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Sunday, 4 November, 2001, 20:39 GMT
Analysis: Pakistan outlines unease
President General Pervez Musharraf and US Defence Secretary Donald Rumsfeld
Pakistan wants a swift end to the air strikes
Daniel Lak

Donald Rumsfeld was in Pakistan for just a short time but that is more a function of perceived security risks than any sense that this country is diminishing in importance in the war against terrorism.

In fact, his few hours of meetings and discussions in Islamabad were probably the most important of his current whirlwind tour of coalition allies in Asia.

President Pervez Musharaf of Pakistan is - in public - still a staunch backer of America's strikes against Afghanistan.

But unease is growing in his country that the relentless bombing of a neighbouring Muslim state is producing few positive results.

Immense concerns

Heavy security prevented Mr Rumsfeld from seeing any of that dismay for himself.

However it can be safely assumed that President Musharaf told the Defence Secretary that a quick, successful outcome to the air campaign, and whatever comes next, was crucial to the stability of Pakistan.

President General Pervez Musharraf
President Musharraf: Publicly backs air strikes

Otherwise protests, until now confined to radical Islamic groups, could spread to mainstream political parties and other groups.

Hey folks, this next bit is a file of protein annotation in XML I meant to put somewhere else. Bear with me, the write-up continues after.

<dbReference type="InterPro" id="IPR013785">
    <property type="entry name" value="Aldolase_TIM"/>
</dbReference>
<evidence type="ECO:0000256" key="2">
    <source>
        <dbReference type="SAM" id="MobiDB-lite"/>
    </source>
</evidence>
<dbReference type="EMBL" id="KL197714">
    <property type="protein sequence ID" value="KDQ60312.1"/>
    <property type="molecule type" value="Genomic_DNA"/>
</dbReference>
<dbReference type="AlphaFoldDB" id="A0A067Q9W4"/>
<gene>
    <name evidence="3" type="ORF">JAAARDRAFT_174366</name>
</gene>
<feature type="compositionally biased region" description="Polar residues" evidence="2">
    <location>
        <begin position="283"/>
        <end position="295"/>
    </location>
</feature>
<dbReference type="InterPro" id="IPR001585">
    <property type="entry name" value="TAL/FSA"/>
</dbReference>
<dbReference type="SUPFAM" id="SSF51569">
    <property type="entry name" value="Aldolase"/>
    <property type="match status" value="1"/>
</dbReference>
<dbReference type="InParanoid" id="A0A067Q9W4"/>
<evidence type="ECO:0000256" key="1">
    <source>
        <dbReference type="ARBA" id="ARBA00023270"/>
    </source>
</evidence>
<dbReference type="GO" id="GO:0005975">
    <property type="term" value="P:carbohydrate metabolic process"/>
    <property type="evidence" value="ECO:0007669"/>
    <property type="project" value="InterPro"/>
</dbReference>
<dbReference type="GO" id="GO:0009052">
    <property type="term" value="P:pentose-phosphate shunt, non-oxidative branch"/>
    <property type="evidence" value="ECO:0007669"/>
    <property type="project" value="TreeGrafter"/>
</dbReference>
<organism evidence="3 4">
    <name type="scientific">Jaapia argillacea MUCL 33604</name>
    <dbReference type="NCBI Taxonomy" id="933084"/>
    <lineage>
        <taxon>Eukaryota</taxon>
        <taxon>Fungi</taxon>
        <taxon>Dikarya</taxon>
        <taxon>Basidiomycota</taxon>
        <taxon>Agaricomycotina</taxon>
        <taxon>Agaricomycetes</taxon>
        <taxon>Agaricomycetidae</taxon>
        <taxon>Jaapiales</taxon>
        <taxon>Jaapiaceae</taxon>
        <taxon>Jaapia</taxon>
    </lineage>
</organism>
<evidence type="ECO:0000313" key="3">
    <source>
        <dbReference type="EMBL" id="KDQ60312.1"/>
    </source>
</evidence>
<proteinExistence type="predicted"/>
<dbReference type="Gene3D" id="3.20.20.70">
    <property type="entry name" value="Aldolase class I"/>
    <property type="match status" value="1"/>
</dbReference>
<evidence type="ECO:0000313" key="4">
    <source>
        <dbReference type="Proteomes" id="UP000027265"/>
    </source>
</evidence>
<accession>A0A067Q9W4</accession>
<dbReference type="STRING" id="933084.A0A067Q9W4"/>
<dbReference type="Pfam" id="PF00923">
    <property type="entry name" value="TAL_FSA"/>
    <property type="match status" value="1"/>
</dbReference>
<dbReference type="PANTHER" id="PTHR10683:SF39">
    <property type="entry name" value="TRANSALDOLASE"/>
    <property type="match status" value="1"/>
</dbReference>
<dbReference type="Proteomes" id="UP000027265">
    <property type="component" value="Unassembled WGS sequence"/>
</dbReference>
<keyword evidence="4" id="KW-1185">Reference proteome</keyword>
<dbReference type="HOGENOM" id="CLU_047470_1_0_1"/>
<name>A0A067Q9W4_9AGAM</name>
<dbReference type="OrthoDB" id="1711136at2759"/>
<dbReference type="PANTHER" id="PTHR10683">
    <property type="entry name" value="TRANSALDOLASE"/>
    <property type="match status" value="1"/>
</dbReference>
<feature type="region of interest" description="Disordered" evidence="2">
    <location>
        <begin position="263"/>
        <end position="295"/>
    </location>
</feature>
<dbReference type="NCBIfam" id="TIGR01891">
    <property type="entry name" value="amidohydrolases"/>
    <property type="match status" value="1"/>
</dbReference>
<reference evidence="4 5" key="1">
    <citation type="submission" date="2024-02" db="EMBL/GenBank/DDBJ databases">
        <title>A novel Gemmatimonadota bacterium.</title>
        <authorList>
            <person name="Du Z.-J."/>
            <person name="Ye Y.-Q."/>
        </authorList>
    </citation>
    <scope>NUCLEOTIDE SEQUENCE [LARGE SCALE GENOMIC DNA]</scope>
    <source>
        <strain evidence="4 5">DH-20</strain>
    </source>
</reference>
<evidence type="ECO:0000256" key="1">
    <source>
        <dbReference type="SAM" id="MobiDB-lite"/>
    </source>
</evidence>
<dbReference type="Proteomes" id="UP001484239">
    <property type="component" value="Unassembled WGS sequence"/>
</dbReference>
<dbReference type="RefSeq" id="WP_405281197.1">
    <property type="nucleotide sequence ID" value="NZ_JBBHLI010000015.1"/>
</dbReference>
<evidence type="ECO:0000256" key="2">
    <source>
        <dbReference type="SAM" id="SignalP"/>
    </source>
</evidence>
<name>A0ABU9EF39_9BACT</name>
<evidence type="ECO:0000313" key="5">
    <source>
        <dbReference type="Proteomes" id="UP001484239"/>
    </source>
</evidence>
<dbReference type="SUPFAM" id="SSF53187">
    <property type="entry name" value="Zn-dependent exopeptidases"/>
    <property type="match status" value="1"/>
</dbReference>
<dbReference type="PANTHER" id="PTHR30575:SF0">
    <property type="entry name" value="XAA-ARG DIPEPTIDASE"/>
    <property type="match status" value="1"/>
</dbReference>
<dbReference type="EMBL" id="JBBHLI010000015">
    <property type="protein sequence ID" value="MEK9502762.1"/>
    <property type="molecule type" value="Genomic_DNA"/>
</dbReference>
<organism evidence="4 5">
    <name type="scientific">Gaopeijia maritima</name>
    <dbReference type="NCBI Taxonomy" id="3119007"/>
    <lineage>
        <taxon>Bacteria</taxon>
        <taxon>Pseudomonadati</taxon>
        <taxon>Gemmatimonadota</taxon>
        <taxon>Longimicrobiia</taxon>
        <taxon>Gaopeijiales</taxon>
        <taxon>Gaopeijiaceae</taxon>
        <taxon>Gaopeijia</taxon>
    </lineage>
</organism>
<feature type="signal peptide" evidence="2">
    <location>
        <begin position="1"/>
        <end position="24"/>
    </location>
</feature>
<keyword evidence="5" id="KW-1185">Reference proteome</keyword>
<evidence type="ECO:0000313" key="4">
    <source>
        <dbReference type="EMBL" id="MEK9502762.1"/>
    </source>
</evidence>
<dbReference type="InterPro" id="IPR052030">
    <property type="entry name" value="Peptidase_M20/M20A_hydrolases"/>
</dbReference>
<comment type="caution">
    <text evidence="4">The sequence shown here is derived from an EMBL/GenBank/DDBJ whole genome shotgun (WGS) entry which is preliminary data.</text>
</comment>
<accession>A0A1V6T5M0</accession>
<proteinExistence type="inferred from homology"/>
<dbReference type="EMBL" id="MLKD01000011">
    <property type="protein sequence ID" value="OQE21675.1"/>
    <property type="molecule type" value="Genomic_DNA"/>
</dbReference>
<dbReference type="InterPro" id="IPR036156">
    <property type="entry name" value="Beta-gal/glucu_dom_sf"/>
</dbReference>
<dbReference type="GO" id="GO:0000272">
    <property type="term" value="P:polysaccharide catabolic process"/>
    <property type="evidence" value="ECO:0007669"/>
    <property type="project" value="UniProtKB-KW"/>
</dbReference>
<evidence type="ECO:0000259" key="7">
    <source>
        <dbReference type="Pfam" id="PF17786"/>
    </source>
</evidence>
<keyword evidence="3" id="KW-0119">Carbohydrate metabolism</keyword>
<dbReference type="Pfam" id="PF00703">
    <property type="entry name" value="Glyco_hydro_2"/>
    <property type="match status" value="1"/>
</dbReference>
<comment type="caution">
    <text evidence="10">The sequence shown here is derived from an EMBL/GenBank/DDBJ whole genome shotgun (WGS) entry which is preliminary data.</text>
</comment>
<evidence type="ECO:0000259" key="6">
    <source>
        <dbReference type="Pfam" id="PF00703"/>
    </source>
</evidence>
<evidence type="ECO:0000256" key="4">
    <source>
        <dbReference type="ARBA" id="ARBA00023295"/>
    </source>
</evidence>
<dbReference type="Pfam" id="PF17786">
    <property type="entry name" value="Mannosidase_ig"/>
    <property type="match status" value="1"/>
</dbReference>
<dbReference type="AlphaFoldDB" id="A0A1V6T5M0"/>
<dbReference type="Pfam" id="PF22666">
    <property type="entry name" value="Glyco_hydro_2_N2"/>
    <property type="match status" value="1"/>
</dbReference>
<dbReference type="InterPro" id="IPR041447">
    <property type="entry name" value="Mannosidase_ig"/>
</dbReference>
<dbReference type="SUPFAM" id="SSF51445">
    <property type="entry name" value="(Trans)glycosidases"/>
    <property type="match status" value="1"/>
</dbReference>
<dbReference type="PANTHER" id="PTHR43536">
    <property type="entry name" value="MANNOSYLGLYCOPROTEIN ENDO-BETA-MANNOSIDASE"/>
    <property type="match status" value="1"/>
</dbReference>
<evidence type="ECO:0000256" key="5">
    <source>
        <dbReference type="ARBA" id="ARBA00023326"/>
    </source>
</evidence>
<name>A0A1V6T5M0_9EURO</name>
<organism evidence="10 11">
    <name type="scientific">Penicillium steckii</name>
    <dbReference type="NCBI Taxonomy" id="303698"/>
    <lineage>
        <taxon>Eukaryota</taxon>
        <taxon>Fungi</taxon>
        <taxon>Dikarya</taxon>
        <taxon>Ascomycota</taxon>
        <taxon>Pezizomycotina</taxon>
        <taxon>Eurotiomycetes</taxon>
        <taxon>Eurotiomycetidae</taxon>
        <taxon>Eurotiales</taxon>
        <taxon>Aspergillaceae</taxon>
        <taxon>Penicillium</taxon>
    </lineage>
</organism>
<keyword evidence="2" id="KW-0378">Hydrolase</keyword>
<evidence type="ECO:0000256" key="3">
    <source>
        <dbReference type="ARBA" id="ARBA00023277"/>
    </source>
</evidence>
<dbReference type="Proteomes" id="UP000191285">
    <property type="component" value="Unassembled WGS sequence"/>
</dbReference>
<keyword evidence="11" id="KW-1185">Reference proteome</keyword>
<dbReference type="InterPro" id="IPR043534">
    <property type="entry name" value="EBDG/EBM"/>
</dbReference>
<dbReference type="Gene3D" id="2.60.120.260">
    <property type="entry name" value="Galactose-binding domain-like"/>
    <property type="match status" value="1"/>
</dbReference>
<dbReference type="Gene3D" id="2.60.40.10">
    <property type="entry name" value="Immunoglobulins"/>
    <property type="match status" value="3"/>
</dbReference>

Pakistan also has immense concerns about the make-up of any future Afghan government. That is not unexpected.

So do all the other regional states that Mr Rumsfeld is touring.

But as President Musharaf has almost certainly pointed out, Pakistan cannot abide a hostile regime in Kabul.

Its own Pashtun tribal population will expect Afghan Pashtuns to be strongly represented in any new government.

None of this is to say that Islamabad is free to draw up wishlists and present them to visiting American officials.

Influential voice

On the contrary, the decision to support Washington is something that is seen in official circles here as irreversible, even if dismay over endless bombing, civilian casualties and unachieved objectives creates problems for the Musharaf government.

Afghan refugees in Jaloi tent in a Pakistan camp
Pakistanis want aid to deal with the Afghan refugees

The only way that President Musharaf can remain an influential voice is to stay a part of the American-led coalition and make his suggestions in private, to people like Mr Rumsfeld.

What most Pakistanis want to know is how much longer the Americans will bomb Afghanistan, and whether they are willing to consider even a token pause for the holy month of Ramadan.

They also want their president to press for more and more economic aid to help with a declining economy and a growing Afghan refugee burden.

That may be something that Pakistan can count on.

Changes in the military campaign are another matter as American resolve to keep up the pressure on the Taleban seems only to be getting stronger.

See also:

20 Sep 01 | Americas
Profile: Donald Rumsfeld
24 Oct 01 | South Asia
Analysis: Kashmir threat to coalition
15 Oct 01 | South Asia
Thousands cross into Pakistan illegally
04 Nov 01 | South Asia
US rejects Pakistan Ramadan plea
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